Help! A huge oil slick is approaching the coast!
Oil spill monitoring by airborne surveillance
Aircraft from some countries that border the Mediterranean Sea regularly patrol their coast, monitoring ship movements and marine pollution. In open sea, however, surveillance is either very scarce or completely absent.
Where the marine environment is particularly delicate, like in the enclosed Mediterranean, monitoring from space is vital.
The image displayed was taken by the ERS satellite, built and launched by ESA. There is a radar sensor onboard, able to watch the Earth's surface even through clouds and in the darkness. Radar images look similar to photographs, but their interpretation is different (see more information on radar technology).
In a radar image, the ocean is not blue but black and white, and may also appear to have a lot of strange features. As a general rule, the brighter the sea surface, the rougher the sea (because wind speed is higher). But oil on the water dampens the rough surface and it becomes smooth again (and dark, as is shown in the image).
Black and white radar image of the ocean
But our image is coloured! This is because it is composed of 3 images taken on 3 different days. In order to distinguish the information coming from each of these days, each image was given a different colour:
Coloured radar image of the ocean
All images were acquired at the same time of the day - 10:20 GMT. If all 3 images were identical, we would expect a black and white image, because in each point of the image we would find an equal amount of blue, green, and red. And every change would be seen as colour: e.g. a little less blue with constant green and red would turn the colour from grey to yellow, etc.
- 13 Sept 1991 is shown in red
- 19 Sept 1991 is shown in green
- 25 Sept 1991 is shown in blue
The colours in the image are therefore linked to changes in radar response or backscatter within the period of time between the first and last image to be acquired. Although it is a very short period, backscatter from the sea may change rapidly because of wind conditions. The magenta over the sea indicates stronger winds on 13 and 25 September. The horizontal blue/magenta line is a wind-front, bringing a change in weather on 25 September.
Click here to open the lenses exercise.
You can analyse the single black and white images and the map more closely by clicking on the map thumbnail to the left. Be patient, it needs some time to download! When you have finally got it, look out for the four squares in the top left corner. The one with the white corner is the map. Click on the upper left small white corner square and drag the 'lens' near the coast. By dragging the lower right corner you can open the lens more and read where you are: it is a map of the area. Do the same with the red, green, and blue lens. One by one, pick them at the top left corner and drag them slowly over the sea (and over the oil spill). Open them more by dragging the lower right corner.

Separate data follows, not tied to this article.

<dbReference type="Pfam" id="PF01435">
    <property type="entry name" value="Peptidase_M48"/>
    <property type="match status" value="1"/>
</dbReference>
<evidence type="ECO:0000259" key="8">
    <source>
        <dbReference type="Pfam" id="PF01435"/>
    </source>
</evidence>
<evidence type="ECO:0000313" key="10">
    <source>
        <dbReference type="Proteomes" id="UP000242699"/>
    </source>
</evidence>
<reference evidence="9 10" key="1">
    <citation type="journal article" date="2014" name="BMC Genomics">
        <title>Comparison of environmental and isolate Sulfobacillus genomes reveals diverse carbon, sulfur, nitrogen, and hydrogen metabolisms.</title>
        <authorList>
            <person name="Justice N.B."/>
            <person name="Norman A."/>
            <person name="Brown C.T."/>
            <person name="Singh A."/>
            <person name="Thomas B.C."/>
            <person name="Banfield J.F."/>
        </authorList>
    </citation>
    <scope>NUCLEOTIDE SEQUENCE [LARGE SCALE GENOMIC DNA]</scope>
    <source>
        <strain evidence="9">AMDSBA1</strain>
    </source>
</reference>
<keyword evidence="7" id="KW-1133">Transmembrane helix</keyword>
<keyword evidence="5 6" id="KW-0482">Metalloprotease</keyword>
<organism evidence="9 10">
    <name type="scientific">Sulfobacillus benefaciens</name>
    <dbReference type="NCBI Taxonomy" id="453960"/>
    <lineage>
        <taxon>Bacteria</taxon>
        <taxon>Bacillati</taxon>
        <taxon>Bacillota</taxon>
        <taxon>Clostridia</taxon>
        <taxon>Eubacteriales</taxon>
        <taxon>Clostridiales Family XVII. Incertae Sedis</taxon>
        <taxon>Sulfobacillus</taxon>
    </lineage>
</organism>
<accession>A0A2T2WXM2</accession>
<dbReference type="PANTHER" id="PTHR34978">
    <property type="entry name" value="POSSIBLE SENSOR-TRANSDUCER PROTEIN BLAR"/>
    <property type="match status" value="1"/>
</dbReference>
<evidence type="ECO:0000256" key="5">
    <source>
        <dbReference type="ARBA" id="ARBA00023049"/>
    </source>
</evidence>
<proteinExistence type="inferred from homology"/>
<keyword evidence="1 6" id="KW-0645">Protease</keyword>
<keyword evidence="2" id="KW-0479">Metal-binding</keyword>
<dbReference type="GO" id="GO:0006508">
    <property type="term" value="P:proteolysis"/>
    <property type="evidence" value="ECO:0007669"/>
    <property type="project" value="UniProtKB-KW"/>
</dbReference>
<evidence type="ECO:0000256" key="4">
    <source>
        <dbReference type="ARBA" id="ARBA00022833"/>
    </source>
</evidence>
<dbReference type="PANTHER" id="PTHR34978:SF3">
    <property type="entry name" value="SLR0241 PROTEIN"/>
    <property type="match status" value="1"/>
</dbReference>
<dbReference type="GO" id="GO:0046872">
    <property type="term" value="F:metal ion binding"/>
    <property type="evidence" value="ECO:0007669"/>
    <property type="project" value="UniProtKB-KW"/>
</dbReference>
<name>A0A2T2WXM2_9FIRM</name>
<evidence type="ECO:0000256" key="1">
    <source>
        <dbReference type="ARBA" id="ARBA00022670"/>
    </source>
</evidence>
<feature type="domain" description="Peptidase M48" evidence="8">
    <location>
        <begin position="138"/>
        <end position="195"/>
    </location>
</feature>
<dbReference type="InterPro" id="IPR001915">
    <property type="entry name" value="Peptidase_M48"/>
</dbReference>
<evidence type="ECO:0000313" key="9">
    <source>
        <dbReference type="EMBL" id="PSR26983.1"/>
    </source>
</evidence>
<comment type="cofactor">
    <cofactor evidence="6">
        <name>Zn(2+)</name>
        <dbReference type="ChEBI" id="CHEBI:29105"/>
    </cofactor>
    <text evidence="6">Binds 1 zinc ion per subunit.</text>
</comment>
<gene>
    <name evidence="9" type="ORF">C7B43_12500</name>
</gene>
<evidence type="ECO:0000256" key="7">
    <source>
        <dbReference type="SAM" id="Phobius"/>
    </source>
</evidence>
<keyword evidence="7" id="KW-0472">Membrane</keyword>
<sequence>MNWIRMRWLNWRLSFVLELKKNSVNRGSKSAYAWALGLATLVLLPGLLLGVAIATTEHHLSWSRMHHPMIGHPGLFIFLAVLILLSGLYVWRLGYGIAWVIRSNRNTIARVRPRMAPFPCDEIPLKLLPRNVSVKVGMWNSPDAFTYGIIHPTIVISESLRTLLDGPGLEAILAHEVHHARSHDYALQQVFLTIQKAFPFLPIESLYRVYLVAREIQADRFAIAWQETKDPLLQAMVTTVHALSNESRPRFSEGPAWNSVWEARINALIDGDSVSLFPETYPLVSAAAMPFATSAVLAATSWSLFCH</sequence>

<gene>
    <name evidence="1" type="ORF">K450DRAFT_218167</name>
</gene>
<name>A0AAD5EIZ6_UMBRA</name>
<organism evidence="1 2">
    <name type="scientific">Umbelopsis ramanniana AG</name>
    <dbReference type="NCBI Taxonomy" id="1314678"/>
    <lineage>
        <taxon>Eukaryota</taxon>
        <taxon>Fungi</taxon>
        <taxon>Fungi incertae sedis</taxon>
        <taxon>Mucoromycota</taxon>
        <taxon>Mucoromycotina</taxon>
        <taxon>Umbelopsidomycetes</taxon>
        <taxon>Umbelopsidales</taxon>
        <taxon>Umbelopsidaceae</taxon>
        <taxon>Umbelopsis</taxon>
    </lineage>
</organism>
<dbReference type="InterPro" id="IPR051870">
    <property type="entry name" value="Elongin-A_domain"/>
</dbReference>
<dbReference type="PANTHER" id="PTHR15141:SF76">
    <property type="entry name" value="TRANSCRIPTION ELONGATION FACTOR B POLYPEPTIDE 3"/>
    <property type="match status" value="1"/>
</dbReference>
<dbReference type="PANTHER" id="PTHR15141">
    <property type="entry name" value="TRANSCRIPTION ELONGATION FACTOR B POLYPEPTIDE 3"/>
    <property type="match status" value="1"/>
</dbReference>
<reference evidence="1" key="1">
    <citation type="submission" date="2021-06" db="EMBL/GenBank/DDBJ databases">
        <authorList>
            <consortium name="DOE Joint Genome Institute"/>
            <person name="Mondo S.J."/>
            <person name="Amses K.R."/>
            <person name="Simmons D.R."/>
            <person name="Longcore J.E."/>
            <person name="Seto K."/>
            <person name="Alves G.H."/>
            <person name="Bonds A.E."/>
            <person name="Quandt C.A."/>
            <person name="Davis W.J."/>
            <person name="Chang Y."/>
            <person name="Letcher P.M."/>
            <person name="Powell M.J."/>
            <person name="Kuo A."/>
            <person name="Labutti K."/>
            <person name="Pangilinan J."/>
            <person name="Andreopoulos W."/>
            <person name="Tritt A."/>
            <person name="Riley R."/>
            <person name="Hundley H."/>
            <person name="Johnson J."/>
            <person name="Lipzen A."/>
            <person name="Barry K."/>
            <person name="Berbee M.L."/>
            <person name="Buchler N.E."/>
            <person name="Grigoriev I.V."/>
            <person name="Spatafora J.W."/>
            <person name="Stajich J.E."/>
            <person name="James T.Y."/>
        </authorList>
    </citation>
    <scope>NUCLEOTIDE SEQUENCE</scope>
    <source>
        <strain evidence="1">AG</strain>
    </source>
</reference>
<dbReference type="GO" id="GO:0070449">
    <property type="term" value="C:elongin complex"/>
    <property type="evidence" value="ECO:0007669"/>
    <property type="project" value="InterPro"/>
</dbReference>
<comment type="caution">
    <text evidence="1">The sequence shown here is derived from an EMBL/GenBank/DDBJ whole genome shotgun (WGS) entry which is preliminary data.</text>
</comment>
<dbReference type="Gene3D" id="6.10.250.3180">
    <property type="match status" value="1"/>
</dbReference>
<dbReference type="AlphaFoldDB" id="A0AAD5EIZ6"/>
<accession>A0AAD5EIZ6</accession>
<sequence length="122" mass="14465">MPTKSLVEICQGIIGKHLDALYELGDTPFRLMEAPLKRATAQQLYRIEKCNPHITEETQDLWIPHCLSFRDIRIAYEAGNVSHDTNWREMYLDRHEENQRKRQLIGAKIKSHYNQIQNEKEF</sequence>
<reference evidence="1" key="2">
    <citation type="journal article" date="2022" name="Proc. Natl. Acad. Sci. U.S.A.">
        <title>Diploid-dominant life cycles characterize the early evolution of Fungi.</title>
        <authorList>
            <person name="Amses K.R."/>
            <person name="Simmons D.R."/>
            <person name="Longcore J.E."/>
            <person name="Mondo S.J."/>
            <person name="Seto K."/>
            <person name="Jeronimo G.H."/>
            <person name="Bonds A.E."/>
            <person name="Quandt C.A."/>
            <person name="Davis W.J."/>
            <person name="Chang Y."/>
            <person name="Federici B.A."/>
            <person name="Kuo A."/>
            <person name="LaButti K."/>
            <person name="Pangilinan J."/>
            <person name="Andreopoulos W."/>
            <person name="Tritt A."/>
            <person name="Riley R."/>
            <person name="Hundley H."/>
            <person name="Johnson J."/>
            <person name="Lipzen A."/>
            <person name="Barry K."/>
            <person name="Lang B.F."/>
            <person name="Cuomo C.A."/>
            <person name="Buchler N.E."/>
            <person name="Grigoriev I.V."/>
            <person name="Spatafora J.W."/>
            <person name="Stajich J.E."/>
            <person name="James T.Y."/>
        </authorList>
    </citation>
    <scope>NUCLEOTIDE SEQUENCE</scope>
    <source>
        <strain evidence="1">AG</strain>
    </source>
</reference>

On which date do you think the oil was spilled? On the bar below the image, you can see the geographical location of the cursor position. Place the cursor in the middle of the oil spill and read the location. By clicking and holding the left button of your mouse and then moving your mouse, you can measure the distance - it is displayed on the bar next to the position. Cool, isn't it? Now you have all the tools necessary to make your observations and measurements and to fill in the form below...
In case you do not see the indications of the cursor on the lower left window bar, you can download the image by clicking here to download the image, and use the LEOWorks software for doing the exercise. There you can split the image into the three originally black and white images (red is of 13 September, green is of 19 September, and blue is of 25 September) and you can look up the position of the cursor (View - Cursor Position/Value) and also measure the distances (Image - Measure tool).
Oil slick approaching the coast
In the lower right corner, you can see another oil slick! It is magenta in colour. On the black and white image of the day the individual satellite image was taken, this slick appears in black! Why? Because the oil dampens the waves and the surface is smooth here. A smooth surface appears dark or black in a radar image.
But oil slicks drift with the current and also with the winds. In our case, the drifting is about 320 metres per hour. The current is drifting west. When will the oil reach the coast? We have to do something!
Complete the exercise (click here for a printable version of the exercise)